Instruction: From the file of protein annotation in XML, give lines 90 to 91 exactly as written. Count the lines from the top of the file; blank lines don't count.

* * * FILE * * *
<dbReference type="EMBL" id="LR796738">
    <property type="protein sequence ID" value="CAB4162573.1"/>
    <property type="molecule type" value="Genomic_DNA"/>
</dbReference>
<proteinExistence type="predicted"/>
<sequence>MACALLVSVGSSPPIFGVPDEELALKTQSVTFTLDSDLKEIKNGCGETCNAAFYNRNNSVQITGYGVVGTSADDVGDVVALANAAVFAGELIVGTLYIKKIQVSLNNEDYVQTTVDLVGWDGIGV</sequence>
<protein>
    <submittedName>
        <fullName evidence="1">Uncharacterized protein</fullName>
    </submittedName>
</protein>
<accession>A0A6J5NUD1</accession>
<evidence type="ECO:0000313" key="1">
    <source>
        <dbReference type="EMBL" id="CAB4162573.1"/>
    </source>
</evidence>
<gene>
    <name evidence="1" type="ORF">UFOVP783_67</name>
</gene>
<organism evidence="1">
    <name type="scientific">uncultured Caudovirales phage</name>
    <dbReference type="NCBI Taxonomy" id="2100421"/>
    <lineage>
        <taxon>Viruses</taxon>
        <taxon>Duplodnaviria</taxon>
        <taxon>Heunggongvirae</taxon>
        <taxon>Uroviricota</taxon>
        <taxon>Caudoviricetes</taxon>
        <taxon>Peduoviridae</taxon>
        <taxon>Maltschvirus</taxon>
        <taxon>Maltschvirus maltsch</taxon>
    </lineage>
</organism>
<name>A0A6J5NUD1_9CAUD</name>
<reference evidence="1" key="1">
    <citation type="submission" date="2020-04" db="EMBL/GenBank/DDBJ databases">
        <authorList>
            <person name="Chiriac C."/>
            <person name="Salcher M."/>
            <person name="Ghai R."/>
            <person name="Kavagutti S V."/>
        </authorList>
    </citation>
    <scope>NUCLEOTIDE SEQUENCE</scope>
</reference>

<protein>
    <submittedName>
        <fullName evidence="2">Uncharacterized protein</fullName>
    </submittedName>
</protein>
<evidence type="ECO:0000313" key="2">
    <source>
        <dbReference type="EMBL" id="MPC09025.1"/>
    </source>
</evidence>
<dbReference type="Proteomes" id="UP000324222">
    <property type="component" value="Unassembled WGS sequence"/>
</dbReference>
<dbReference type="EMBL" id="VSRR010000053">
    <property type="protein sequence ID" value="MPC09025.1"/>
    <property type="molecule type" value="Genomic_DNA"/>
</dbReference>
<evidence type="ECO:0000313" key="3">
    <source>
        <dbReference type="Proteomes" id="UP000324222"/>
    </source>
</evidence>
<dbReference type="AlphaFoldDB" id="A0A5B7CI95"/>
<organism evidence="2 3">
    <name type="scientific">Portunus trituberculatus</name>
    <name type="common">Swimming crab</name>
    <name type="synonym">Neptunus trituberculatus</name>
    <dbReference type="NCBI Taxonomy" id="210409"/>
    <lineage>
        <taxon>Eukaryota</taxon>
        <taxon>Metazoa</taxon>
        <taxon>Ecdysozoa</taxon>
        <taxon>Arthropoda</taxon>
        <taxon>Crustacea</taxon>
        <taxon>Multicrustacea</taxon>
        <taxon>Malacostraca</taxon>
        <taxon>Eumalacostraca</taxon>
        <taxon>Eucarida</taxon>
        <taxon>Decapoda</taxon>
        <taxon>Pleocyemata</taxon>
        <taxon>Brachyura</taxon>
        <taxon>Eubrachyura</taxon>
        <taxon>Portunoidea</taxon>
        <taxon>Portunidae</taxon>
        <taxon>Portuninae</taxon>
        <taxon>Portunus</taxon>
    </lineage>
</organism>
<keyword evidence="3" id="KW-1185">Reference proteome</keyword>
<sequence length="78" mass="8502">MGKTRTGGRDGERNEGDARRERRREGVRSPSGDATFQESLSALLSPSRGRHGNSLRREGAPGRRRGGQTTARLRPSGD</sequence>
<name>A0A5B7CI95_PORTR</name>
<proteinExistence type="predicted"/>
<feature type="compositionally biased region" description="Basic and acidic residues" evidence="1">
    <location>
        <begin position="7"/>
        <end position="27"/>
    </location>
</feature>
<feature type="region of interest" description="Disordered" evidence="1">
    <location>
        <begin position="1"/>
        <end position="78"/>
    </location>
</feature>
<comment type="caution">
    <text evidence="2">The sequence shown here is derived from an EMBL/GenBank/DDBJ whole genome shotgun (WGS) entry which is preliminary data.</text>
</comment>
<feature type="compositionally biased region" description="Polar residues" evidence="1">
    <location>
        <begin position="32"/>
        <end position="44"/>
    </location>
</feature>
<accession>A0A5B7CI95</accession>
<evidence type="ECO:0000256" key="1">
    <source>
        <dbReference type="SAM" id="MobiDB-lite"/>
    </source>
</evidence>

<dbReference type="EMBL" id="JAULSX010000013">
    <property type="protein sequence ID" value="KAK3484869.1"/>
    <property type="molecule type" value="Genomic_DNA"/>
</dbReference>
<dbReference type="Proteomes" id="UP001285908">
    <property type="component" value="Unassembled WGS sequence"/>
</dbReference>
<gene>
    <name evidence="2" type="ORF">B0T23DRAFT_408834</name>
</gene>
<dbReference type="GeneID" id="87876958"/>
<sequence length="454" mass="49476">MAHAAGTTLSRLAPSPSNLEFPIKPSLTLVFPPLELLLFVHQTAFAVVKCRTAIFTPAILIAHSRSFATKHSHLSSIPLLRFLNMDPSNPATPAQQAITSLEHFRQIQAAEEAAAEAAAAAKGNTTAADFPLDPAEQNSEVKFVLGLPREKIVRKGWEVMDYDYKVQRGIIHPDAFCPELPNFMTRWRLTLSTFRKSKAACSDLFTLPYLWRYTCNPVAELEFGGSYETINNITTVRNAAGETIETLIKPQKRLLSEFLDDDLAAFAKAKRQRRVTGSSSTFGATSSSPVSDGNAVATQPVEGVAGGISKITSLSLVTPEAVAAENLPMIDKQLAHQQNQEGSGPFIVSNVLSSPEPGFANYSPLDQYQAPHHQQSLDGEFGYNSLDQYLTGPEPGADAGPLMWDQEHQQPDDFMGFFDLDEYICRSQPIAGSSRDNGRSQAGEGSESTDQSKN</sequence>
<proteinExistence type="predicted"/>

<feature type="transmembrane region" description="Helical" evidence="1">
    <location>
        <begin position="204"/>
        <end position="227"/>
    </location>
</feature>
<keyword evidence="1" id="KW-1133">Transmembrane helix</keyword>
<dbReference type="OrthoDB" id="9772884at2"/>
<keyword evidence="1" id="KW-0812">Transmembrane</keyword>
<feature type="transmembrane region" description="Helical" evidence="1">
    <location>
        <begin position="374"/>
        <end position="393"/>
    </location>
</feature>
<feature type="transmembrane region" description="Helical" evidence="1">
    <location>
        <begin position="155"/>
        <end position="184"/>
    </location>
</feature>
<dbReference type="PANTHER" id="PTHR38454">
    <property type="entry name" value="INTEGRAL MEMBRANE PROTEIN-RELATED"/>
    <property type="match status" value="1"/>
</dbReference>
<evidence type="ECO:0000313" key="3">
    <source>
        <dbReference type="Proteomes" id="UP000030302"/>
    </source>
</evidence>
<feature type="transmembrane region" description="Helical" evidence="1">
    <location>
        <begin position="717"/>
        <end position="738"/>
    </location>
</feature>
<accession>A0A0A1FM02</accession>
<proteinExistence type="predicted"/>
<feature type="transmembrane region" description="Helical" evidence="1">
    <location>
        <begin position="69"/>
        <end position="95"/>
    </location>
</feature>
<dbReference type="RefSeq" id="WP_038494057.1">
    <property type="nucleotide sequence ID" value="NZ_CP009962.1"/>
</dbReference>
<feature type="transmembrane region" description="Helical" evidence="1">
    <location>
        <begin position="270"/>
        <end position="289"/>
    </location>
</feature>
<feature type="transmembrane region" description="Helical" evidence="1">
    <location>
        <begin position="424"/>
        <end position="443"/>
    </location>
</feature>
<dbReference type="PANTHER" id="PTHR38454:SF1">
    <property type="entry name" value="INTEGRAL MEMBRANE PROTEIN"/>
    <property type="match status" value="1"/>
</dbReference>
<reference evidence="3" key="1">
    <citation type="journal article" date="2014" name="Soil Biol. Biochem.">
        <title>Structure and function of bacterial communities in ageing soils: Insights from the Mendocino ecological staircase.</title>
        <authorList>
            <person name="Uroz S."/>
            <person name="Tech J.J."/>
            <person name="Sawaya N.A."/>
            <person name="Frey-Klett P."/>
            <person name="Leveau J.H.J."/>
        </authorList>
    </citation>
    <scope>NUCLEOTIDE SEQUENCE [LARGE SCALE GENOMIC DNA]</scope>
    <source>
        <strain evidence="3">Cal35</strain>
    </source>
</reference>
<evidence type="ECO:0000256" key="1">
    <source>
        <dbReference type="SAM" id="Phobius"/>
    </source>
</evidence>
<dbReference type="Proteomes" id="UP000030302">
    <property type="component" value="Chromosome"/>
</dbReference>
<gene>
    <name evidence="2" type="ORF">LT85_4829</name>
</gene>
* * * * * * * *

        <taxon>Portunidae</taxon>
        <taxon>Portuninae</taxon>